I blogged last week on a report by Antony Watts which found the increase in US surface temperature in the last 20 years was less than previously reported. It was all about appropriate adjustments to station data.
The Washington Post blogger Jason Samwnow blogs:
The blogosphere has quickly pointed out two problems with Watts’ estimates:
1) Independent satellite data – which Watts posts on his blog each month and has stood behind – indicate a warming over the U.S. closer to NOAA’s estimate. This point was raised by ClimateAudit blogger Steven McIntyre: “Over the continental US, the UAH satellite record shows a trend of 0.29 deg C/decade (TLT) from 1979-2008,” McIntyre said.
Interestingly, McIntyre is listed as a co-author of the Watts paper but begins a blog post expressing “puzzlement at Anthony’s [Watts’press release] announcement”and qualifies his involvement as “very last minute and limited”. And he admits to not having “parsed” parts of the Watts study.
2) Watts’ failure to make certain adjustments to the raw data, as NOAA has done, is a serious flaw knowledgeable bloggers say. Specifically, Watts did not apply a time of observation bias correction according to Howard Universitychemistry professor Josh Halpern, who blogs under the pseudonym Eli Rabett. McIntyre also addressed this problem: “There is a confounding interaction with TOBS [time of observation] that needs to be allowed for, as has been quickly and correctly pointed out.”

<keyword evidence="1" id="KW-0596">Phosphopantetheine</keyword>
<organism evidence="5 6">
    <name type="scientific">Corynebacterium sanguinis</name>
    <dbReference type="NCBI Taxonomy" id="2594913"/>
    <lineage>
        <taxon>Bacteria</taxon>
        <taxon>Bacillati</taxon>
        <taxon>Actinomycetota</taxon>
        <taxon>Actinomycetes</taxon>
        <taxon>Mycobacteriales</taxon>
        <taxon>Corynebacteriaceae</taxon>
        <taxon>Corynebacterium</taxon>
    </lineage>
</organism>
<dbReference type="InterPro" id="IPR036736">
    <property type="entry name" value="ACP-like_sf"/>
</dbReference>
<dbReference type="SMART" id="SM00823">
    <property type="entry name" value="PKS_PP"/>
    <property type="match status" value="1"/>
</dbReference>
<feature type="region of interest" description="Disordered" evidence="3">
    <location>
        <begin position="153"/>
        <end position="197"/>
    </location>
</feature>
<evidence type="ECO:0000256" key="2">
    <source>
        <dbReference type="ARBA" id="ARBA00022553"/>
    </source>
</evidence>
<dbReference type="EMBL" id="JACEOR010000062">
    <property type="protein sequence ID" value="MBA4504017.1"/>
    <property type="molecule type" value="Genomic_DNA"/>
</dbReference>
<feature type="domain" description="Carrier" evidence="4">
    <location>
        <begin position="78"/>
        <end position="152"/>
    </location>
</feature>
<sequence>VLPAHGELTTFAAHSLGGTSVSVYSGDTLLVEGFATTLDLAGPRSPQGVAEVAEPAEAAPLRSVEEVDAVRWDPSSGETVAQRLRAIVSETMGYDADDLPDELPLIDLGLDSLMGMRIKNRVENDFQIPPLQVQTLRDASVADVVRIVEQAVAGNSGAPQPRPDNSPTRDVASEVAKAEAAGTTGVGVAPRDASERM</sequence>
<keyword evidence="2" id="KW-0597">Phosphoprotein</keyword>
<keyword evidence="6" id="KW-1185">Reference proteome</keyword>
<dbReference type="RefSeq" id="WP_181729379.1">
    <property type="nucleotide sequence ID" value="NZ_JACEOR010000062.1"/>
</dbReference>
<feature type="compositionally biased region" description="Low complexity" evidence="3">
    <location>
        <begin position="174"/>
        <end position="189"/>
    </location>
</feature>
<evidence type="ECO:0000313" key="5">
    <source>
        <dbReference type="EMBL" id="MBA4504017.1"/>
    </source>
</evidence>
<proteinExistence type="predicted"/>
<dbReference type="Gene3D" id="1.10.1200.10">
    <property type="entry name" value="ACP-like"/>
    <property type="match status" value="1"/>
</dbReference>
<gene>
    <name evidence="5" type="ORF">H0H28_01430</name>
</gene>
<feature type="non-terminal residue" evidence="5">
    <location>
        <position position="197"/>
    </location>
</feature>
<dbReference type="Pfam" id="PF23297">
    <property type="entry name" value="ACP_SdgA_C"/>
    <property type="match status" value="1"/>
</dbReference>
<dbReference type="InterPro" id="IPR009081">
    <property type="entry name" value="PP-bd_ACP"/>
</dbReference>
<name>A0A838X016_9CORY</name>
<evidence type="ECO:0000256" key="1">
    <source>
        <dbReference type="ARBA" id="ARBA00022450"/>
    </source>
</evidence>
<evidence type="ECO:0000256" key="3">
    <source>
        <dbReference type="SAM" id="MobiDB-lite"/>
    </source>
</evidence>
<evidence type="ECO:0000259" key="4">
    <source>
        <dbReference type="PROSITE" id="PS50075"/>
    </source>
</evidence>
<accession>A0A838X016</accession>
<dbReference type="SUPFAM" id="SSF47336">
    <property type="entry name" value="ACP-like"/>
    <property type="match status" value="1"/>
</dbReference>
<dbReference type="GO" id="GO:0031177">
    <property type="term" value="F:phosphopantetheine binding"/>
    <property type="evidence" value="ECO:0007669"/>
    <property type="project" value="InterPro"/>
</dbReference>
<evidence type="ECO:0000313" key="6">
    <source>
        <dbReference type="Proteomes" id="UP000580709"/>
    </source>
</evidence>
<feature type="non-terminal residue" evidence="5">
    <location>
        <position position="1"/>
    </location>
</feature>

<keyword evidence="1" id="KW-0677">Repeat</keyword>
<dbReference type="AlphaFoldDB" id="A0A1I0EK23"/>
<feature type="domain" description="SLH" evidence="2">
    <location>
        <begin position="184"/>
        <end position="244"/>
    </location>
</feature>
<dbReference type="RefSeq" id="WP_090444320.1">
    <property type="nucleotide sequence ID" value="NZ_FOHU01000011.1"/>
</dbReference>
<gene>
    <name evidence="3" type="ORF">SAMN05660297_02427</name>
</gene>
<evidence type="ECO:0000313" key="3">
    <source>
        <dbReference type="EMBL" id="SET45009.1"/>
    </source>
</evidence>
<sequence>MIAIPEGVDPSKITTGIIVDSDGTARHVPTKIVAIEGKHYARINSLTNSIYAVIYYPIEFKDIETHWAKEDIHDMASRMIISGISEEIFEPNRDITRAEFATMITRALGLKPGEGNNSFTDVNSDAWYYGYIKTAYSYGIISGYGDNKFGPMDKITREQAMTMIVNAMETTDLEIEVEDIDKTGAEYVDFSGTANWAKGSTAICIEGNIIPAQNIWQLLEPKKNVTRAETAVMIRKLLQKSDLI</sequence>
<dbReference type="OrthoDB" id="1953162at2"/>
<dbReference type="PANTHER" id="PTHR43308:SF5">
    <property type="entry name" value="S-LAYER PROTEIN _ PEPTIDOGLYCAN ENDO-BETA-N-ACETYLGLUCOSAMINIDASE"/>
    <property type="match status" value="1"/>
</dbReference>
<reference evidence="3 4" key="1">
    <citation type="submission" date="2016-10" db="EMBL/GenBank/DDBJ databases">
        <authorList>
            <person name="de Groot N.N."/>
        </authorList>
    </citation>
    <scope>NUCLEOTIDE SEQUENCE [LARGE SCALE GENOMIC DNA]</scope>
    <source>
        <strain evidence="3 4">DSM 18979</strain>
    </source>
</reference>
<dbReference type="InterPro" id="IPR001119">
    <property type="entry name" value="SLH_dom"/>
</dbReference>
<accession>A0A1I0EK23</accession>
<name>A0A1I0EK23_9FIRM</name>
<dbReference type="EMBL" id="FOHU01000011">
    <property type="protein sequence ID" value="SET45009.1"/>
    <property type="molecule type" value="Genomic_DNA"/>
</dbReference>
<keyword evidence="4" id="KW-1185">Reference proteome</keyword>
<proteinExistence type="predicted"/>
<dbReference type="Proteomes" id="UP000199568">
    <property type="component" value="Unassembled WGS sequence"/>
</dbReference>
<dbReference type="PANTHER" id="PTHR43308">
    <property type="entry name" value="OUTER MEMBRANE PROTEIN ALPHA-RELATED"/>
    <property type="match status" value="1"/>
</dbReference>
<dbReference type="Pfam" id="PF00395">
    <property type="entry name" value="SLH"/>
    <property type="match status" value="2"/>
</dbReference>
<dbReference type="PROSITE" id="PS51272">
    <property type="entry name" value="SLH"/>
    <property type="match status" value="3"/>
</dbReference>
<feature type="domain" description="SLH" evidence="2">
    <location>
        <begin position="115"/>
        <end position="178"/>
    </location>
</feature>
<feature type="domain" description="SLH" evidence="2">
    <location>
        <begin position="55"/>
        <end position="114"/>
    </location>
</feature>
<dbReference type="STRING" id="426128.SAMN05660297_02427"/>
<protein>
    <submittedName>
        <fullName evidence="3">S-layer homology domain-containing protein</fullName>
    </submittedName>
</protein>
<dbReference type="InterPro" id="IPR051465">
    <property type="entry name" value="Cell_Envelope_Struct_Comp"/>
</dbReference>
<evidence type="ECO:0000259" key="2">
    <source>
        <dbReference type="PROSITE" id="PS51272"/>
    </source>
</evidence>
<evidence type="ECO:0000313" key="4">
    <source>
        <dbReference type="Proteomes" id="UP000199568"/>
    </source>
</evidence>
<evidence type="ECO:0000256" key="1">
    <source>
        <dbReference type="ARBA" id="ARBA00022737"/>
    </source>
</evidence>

Also the listed co-author has blogged:
People have quite reasonably asked about my connection with the surface stations article, given my puzzlement at Anthony’s announcement last week. Anthony described my last-minute involvement here.
As readers are probably aware, I haven’t taken much issue with temperature data other than pressing the field to be more transparent. The satellite data seems quite convincing to me over the past 30 years and bounds the potential impact of contamination of surface stations, a point made in a CA post on Berkeley last fall here. Prior to the satellite period, station histories are “proxies” of varying quality. Over the continental US, the UAH satellite record shows a trend of 0.29 deg C/decade (TLT) from 1979-2008, significantly higher than their GLB land trend of 0.173 deg C/decade. Over land, amplification is negligible.
The satellite data is generally seen as accurate, and supports the records that show around 0.3 degree warming a decade. It is worth noting that even if you think Watts is right that it is lower at 0.15 – what is not disputed that temperatures are increasing. It is also very basic uncontested science that greenhouse gases in the atmosphere will have a warming effect. What is contested is how large and fast that warming will be.Tags: Climate Change